Matt Davis ’89 Honored as UC Law SF’s 2024 Alum of the Year at Spring Week

Matt Davis ’89 represents UC Law San Francisco pro bono in litigation and contributes funds that provide crucial scholarships and fellowships for law students and recent grads. He was recognized as UC Law SF’s 2024 Alum of the Year during a Spring Week event at City Hall.

As a successful attorney who has helped countless clients over his 35-year career, Matt Davis ’89 is no stranger to praise and accolades.

But when he was named UC College of the Law San Francisco’s 2024 Alum of the Year in April, he said it was particularly meaningful coming from an institution that he respects and admires.

“I very much appreciate what the law school did for me,” he said. “I got a terrific education from an institution with a great reputation and met wonderful people who became my friends, and I’m very thankful for that.”

Since graduating in the same class as Vice President Kamala Harris in ’89, Davis has remained strongly connected to the College. He’s mentored law students, served as a guest lecturer, supported the school philanthropically, and represented UC Law SF pro bono in litigation against the city of San Francisco over conditions in the Tenderloin neighborhood.

“Matt’s professional achievements are remarkable, and his generosity is all-encompassing,” said Chancellor & Dean David Faigman. “His philanthropic impact over the years has been transformative for our students, our educational programs, and to the success of the growing Academic Village.”

Among the many programs his contributions have funded, his support has helped the law school award retention scholarships to high-performing students and fellowship grants to recent graduates doing public-interest work.

“We are so lucky to have Matt as one of our own,” said Chief Development Officer Eric Dumbleton. “His generous support of UC Law and, specifically, of the Dean’s Priority Fund, has enabled Dean Faigman to direct critical resources to the College’s key priorities.”

Davis grew up in Boston before moving across the country to Sacramento, where he worked at a bar frequented by politicians such as former California Assembly Speaker Willie Brown ’58, who encouraged him to pursue law school and attend his alma mater.

Davis recalled how the College and its strong alumni network helped open doors for him post-graduation. A few years after law school, a fellow alum helped him land a job as a deputy city attorney at the San Francisco City Attorney’s Office, which provides legal counsel for the city.

It wasn’t long before Brown was elected mayor of San Francisco and became one of Davis’ clients. At the City Attorney’s Office, Davis played an active role in a major fraud suit accusing Bank of America of improperly seizing San Francisco’s unclaimed bond payments, leading to a $187 million settlement for the city.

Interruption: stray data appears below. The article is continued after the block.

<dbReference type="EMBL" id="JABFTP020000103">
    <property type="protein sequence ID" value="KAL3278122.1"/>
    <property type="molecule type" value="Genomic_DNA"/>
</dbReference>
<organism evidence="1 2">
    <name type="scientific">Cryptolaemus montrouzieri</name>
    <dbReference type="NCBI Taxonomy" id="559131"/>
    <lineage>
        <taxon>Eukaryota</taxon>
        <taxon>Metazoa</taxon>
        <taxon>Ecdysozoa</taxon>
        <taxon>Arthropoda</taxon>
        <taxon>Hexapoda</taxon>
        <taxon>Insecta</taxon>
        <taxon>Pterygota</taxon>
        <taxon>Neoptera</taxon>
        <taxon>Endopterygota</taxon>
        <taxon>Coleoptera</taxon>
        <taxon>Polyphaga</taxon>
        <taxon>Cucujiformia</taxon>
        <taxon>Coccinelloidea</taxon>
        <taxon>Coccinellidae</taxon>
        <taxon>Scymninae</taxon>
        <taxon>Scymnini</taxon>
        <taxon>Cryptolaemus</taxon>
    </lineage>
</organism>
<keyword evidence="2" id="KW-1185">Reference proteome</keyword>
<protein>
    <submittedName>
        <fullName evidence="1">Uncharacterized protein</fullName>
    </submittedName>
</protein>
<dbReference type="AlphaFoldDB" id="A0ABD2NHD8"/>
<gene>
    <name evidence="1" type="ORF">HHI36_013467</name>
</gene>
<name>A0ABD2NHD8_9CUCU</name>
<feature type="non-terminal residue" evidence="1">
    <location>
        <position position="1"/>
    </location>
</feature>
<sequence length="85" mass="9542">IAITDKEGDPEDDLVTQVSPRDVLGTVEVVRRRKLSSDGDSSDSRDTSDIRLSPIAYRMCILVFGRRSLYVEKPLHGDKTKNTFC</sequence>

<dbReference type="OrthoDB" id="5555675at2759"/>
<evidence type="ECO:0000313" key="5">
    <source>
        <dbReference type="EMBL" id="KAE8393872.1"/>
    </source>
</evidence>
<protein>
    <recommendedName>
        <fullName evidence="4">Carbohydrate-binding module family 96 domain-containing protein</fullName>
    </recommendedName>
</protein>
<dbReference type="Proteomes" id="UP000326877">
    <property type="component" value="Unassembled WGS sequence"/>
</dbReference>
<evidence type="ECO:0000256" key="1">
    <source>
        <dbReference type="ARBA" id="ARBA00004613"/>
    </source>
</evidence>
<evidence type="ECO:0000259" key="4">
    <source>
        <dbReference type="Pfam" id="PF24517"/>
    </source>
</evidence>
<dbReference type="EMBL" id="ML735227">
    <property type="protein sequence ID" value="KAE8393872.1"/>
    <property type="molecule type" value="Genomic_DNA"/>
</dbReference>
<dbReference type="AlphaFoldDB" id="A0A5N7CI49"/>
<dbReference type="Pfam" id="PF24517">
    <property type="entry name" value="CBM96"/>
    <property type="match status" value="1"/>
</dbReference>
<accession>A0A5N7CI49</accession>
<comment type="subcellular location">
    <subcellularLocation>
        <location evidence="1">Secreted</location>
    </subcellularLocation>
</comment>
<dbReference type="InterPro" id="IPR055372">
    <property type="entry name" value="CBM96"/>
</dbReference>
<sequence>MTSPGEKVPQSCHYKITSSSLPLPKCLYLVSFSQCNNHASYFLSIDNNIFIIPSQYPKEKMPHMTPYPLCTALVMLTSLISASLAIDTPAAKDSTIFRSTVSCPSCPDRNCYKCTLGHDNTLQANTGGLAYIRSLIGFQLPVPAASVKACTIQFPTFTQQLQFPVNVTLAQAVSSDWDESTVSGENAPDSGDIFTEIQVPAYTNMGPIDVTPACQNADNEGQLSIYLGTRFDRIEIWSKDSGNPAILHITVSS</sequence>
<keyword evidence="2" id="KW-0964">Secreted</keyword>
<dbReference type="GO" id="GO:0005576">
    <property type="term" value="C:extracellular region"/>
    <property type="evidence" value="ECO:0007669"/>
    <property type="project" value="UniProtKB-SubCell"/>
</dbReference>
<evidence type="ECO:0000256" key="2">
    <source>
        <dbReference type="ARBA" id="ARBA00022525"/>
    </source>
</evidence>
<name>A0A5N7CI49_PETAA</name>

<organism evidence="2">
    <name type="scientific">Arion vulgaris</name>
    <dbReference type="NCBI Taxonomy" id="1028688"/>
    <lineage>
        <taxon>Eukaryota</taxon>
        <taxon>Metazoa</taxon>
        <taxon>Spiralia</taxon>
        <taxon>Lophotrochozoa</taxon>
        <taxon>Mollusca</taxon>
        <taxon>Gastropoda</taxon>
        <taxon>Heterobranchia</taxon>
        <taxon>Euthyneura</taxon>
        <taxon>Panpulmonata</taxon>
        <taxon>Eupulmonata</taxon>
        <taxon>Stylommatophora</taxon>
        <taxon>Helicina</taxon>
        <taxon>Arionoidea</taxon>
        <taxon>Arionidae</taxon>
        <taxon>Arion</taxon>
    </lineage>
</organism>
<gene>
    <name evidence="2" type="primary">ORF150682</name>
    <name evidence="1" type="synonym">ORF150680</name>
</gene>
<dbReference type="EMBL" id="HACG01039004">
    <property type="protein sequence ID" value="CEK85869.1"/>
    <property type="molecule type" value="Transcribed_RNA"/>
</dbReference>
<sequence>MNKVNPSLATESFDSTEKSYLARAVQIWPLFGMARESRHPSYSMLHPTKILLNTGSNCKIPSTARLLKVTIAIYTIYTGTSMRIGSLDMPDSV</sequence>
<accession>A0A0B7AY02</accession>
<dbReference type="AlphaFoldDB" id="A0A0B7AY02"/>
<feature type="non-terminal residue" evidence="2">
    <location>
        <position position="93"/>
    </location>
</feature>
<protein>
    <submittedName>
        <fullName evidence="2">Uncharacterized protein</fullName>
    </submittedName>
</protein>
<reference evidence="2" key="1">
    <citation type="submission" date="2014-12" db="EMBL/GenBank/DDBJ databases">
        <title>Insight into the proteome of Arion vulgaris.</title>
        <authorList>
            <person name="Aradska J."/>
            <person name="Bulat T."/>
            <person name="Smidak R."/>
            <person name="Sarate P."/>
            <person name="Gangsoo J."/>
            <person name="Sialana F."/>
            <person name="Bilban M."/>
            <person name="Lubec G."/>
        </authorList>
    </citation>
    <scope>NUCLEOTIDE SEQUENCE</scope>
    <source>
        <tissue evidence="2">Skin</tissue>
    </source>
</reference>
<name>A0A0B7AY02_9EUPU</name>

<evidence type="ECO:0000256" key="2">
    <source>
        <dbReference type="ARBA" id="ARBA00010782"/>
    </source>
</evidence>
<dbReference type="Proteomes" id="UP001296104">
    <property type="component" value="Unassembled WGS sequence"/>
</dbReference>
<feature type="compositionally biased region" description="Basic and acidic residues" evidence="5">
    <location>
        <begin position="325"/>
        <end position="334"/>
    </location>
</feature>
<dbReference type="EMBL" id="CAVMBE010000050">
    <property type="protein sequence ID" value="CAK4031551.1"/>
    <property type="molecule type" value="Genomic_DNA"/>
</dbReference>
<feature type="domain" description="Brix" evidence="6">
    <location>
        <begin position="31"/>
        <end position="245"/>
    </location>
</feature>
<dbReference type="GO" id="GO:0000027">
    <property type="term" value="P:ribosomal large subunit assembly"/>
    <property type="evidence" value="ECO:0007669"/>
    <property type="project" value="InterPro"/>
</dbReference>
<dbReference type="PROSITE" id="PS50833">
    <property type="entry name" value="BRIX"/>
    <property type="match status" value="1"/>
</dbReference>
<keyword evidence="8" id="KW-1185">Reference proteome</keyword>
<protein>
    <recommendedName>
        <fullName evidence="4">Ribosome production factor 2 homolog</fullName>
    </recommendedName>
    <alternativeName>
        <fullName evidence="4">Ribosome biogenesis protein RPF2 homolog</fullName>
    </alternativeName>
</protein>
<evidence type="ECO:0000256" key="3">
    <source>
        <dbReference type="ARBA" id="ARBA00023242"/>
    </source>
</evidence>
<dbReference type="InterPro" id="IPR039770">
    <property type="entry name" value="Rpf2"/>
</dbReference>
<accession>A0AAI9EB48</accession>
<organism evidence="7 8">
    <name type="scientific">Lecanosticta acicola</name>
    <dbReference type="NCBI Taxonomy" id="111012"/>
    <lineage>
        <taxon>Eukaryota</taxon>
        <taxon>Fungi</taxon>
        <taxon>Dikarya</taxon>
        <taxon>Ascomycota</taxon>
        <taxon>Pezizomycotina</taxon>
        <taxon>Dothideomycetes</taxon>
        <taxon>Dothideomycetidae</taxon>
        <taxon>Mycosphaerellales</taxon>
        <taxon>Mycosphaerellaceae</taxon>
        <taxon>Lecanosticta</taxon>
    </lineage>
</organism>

He joined the firm Walkup, Melodia, Kelly & Schoenberger in 2001 and is now a shareholder, which is a law firm partner with an ownership stake.

Davis said he likes being a lawyer because he finds the work intellectually stimulating. He said he also finds it fulfilling to help those who were wronged obtain some sense of justice. He has represented immigrants, foreign students, and family members who were badly injured or lost loved ones in accidents caused by negligence.

“I’ve been drawn to doing plaintiff-side work,” he said. “It’s really rewarding when you help someone stand up for their rights, especially someone who is not always given a voice in society.”

When conditions in the Tenderloin deteriorated during the Covid-19 pandemic, Davis and his law firm partners stepped up to represent the law school in litigation accusing the city of treating the neighborhood as a “containment zone” for drug-related problems and homelessness.

“I care about the school, and I care about San Francisco,” Davis said. “Many of the people most impacted by these issues are hardworking people trying to take care of their families on a fixed income.”

Dean Faigman presented Davis with the Alum of the Year award during an All-Alumni Party at San Francisco City Hall on April 5 – part of the Alumni Association’s annual Spring Week. Davis accepted in the rotunda of the building where he once worked.

Davis said he’s excited about the direction UC Law SF is going with new state-of-the-art buildings and partnerships with other universities as part of its Academic Village, allowing law students to live and learn alongside those studying business, medicine, and other fields.

“I think great things will come out of the connections that will be made between people at the Academic Village,” he said. “UC Law San Francisco is on the leading edge of improving the neighborhood. Having a beautiful physical campus near the courthouses, Civic Center, and in the heart of San Francisco will continue to be a great draw.”